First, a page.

To some, no bad singer on American Idol has ever been as bad or endearing as William Hung. It's an American Idol tradition to load up the early weeks with singers who are clearly, hilariously bad. Sometimes, they make enough of an impact to stay around for a couple of weeks -- you'll remember that girl from the first season who was ubiquitous until the competition actually got underway and now you can barely remember her name -- but usually once the competition swings into high gear, most of the laughably bad singers are gone. William Hung, somehow, defied expectations and turned into a phenomenon. There were other singers who were worse -- how about the girl who tunelessly scatted through "Route 66" -- but Hung was special, probably because he had so little range and was maniacally driven, not even noticing when the judges had broken down in laughter. It also could have been due to his absurd choice of audition material, the atrocious fluff of Ricky Martin's "She Bangs," the flop sequel to "Living La Vida Loca." Hung sang it as if the song meant something to him even though he didn't understand the words, which gave the Berkley civil engineering student an aura of innocence. All of this fed the phenomenon as American Idol brought him back repeatedly on clip shows, and then he started appearing all over the place, most notably on Keith Olberman's Countdown on MSNBC, who plugged him incessantly. Koch leapt at the opportunity to sign Hung and quickly churned out an album, Inspiration, since a phenomenon like this is clearly short-lived, as are all novelty records. Another key to novelty records is that they're at their best when they are short, which is why they're usually singles, not full-length albums, and Inspiration would have been much better as a four-track single or EP since there are really only four tracks of note and that's about all that anybody could take of this anyway. That's not just because Hung is a terrible, terrible, terrible singer -- not only incapable of hitting notes, he can't stay in key within his own range and he mangles every word he sings -- but because this is nothing more than bad karaoke captured on record, from the instrumentals to the vocals. For those ready to laugh, this is still worth a chuckle or two since it has some of the worst singing ever captured on record. If you're one of those people, skip over "She Bangs," which has been polished a little bit and sounds conventional, and head right toward "Hotel California," fast forward to "Rocket Man," and then double back and end with "I Believe I Can Fly," easily the worst moment on the album, which means it's also the best; the wordless vocalizing on the last minute alone defies all expectations. Those three songs are so awful that they will indeed transcend Hung's brief moment in the spotlight to stand as novelty classics.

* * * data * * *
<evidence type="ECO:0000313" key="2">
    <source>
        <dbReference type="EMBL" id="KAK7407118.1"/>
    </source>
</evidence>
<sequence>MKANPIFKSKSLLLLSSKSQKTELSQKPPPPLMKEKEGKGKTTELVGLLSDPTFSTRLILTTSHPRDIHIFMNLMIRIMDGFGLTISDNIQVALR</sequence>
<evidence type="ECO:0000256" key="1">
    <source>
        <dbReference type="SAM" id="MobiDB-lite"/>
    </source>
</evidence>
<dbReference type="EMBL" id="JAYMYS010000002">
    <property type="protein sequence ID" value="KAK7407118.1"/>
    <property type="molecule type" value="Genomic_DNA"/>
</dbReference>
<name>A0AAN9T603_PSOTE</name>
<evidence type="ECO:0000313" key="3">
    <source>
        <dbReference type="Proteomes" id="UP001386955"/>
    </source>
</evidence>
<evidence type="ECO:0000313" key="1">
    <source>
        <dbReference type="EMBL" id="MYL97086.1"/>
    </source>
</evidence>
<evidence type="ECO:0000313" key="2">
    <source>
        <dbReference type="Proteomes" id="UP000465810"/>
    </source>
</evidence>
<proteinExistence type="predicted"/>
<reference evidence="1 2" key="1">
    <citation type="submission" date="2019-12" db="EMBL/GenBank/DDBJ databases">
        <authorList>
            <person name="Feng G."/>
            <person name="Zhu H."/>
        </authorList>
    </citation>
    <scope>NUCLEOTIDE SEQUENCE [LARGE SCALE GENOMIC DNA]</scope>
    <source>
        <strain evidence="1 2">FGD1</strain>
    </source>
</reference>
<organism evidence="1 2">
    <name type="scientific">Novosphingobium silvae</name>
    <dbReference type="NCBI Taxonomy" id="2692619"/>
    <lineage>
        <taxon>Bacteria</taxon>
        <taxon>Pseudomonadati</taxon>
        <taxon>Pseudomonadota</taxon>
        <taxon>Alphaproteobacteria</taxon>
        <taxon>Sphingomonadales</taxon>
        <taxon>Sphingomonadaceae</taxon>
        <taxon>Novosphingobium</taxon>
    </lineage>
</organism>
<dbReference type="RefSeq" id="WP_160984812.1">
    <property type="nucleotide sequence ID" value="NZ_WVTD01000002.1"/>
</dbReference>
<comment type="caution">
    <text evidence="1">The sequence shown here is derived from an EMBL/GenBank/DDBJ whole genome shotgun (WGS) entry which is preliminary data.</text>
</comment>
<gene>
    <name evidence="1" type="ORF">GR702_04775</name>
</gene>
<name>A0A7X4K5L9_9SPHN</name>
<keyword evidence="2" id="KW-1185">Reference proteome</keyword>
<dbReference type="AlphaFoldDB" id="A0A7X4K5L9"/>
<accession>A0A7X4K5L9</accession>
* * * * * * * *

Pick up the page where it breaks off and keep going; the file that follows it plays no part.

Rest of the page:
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AllMusic Review by Stephen Thomas Erlewine
Track Listing - Disc 1